The Datong volcanoes are located 3 km northeast of Datong City at Xigelaoshan in North China west of Beijing.
The volcanic field contains 30 cinder cones over an area of about 60 sq km. The most notable cones are Heishan (1,422 meters above sea level), Jinshan (1,368 meters above sea level), Langwoshan (1,028 meters above sea level) and Gelaoshan (1,276 meters above sea level). The well-preserved Jinshan cone is a major tourist attraction of the area.
There are unconfirmed records of historic eruptions around 450 AD. -> See whole entry
Deception Island is a 14 km wide, ring-shaped volcanic island at the south-western end of the South Shetland Islands, NE of Graham Land Peninsul.
It is one of the most well-known active volcanoes of the Antarctic region.
Deception Island is a sea-filled caldera with a diameter of 7 km with a narrow entry (Neptunes Bellows) on the SE side. The island forms a natural harbour and was a popular base for whaling ships in the 19th century. There were huts and shelters and, later, scientific observatory stations, which were damaged during the last eruptions in 1967 and 1969. -> See whole entry
Demon is a stratovolcano on the extreme northern tip of Iturup Island, Kuriles. The volcano has had no recent eruptions, but might still be active. It was built during the past 10,000 years inside a glacial valley 3 km east of the older eroded Kamui volcano. Damon's summit has a 1.5-km-wide crater open to the east.
Descabezado Grande ("the big decapitated") volcano in central Chile is an active stratovolocano with a 1.4 km wide ice-filled summit crater, a basal diameter of 11 km and a volume of 30 cubic km.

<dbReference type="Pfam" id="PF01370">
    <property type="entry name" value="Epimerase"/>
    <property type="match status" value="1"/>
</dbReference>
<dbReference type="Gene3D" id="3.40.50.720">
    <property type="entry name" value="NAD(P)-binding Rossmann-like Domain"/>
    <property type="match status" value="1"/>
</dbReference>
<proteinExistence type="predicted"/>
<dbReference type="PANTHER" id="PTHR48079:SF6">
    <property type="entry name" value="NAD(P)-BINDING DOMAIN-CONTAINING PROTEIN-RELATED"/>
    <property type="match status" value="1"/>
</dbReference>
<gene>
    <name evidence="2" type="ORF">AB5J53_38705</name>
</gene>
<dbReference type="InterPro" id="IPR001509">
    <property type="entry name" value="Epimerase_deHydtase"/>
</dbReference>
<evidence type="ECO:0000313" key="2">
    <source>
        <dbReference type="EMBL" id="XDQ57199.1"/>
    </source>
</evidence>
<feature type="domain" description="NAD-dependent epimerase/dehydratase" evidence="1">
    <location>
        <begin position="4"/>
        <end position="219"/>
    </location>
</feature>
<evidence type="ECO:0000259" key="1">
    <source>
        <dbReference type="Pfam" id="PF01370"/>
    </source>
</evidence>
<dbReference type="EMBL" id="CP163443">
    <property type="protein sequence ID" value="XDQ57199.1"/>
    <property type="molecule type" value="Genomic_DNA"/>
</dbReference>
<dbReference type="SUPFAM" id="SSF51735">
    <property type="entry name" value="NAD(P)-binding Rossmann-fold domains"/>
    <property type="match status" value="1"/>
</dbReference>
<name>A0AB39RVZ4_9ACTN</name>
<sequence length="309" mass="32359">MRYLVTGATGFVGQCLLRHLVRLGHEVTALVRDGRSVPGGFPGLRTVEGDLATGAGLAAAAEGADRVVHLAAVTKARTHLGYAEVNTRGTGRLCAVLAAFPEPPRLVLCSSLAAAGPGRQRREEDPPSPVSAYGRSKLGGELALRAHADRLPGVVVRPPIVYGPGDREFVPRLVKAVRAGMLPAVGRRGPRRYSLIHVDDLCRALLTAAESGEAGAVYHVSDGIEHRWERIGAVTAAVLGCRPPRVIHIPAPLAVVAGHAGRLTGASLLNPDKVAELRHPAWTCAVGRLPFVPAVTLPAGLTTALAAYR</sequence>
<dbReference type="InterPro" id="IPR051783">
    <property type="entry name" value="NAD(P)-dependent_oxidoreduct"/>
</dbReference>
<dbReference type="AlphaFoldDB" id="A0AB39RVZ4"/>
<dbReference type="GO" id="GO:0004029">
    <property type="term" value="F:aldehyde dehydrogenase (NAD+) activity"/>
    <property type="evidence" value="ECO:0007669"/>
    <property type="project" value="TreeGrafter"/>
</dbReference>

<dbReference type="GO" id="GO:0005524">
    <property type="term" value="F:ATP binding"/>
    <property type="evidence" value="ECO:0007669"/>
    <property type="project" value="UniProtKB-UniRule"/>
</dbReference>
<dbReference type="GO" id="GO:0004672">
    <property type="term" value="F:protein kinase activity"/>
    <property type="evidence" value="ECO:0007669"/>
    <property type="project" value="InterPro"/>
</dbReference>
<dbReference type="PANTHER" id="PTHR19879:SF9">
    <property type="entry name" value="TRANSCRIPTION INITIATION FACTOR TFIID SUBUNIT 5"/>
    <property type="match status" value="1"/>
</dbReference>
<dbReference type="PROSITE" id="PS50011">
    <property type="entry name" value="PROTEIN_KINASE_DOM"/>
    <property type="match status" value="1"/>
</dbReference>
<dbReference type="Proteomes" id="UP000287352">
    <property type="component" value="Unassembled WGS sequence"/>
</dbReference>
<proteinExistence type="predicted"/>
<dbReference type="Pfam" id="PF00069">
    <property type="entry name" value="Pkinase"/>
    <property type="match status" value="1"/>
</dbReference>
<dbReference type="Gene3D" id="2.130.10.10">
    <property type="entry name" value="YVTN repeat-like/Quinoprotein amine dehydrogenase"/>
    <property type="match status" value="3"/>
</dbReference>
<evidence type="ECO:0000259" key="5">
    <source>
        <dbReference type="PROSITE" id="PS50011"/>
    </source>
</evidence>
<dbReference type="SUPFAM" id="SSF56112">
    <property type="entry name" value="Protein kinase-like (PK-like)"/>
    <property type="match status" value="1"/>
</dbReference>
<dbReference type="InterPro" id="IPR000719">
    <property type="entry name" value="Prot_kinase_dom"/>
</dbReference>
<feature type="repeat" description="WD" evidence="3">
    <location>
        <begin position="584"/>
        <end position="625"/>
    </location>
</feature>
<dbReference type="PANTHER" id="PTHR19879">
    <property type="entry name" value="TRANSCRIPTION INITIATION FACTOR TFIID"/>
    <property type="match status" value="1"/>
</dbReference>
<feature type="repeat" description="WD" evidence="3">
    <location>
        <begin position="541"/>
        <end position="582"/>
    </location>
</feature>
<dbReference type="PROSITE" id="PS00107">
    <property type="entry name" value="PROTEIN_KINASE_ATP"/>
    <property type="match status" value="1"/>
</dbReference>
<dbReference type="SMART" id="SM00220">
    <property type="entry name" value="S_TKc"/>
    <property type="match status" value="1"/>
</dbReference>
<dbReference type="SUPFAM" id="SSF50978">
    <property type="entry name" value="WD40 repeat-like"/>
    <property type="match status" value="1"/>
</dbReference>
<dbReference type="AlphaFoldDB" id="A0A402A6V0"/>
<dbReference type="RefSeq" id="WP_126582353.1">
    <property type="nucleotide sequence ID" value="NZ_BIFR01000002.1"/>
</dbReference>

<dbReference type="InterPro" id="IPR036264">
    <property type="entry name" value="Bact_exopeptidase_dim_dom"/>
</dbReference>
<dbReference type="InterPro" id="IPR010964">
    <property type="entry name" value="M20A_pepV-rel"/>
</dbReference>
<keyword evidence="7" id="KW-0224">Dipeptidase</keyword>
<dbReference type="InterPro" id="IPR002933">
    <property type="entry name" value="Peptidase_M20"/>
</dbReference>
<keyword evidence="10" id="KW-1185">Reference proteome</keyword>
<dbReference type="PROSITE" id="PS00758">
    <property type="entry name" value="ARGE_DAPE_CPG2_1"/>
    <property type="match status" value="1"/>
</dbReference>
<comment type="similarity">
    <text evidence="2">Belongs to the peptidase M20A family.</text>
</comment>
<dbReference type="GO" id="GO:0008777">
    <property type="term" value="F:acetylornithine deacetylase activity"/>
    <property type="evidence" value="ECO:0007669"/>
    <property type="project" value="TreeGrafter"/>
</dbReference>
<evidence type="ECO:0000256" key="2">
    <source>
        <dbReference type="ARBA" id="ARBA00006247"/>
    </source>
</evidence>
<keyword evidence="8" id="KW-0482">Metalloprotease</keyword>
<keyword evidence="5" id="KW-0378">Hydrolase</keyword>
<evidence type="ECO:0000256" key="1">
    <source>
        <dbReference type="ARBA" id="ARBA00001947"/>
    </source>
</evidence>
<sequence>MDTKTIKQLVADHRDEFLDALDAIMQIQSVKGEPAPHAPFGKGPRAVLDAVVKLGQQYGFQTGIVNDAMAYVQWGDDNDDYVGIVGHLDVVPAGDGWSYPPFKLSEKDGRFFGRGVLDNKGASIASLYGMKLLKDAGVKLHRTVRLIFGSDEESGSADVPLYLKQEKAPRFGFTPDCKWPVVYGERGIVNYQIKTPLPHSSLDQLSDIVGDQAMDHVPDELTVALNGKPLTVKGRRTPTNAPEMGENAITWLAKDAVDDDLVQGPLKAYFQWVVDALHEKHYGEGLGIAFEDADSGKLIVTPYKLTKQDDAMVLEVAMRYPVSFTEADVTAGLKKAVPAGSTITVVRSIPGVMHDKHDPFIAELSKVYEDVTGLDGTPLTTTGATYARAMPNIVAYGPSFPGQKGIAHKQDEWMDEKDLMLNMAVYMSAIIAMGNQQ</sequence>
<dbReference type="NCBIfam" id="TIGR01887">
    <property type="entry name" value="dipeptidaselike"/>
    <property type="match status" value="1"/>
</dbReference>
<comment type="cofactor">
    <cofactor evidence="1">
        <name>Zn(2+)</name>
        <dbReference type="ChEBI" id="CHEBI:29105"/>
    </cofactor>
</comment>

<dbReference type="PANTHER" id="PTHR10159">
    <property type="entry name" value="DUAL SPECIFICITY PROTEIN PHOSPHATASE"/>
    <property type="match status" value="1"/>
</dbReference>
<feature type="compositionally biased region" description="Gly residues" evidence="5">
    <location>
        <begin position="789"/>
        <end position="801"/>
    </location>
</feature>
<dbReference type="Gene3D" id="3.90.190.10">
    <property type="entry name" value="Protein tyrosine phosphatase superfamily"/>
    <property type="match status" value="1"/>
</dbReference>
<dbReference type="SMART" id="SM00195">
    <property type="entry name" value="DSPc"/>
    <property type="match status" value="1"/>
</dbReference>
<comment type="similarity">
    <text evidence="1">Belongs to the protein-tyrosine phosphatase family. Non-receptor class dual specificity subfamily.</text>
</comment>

The only historical eruption was in 1932, when a lateral crater formed on the upper NNE, shortly after the end of the major 1932 eruption from nearby Quizapu volcano on the north flank of Cerro Azul. At the moment the volcano is dormant, but the NE corner of the caldera has active fumaroles. -> See whole entry
Devils Garden volcanic field in central Oregon, east of the Cascade Range, is the NW-most of a group of 3 young basaltic lava fields SE of Newberry volcano. It covers 117 sq km and consists of fissure vents and lava flows. -> See whole entry
Dgida volcano (Dgida Basin, Dgida-Tunkin volcanic field) is a group of cinder cones in southeastern Russia 23 km from the border with Mongolia and 125 km SW of Lake Baikal. It belongs to the Tunkin Depression volcanic field and is considered to be related to an intraplate hot spot.
Diamond Craters is a 60 sq km volcanic field in SE Oregon, 11 km east of highway 205 and 64 km (40 miles) southeast of the town of Burns. It consists of cinder cones, maars (explosion craters) and lava flows.
Diamond Craters were named after the Diamond Ranch, established in the area by the pioneer Mace McCoy and his partner Albert Hugh Robie. The ranch used a diamond-shaped brand, hence the name. -> See whole entry
Didicas volcano is a small volcanic island 22 km NE of Camiguin Island, 60 km off the northern coast of Luzon, Philippines.
Until 1952, it was a submarine volcano that had previously formed temporary islands during eruptions. In the eruption of 1952 the submarine volcano formed a new lava dome that surfaced above sea level and has become now a permanent new island. -> See whole entry
The Dieng volcanic complex forms a 6x14km large highland plateau in Central Java west of Yogyakarta. It consists of overlapping volcanoes and a large caldera, lava domes, cones, and explosion craters many of which are filled by lakes.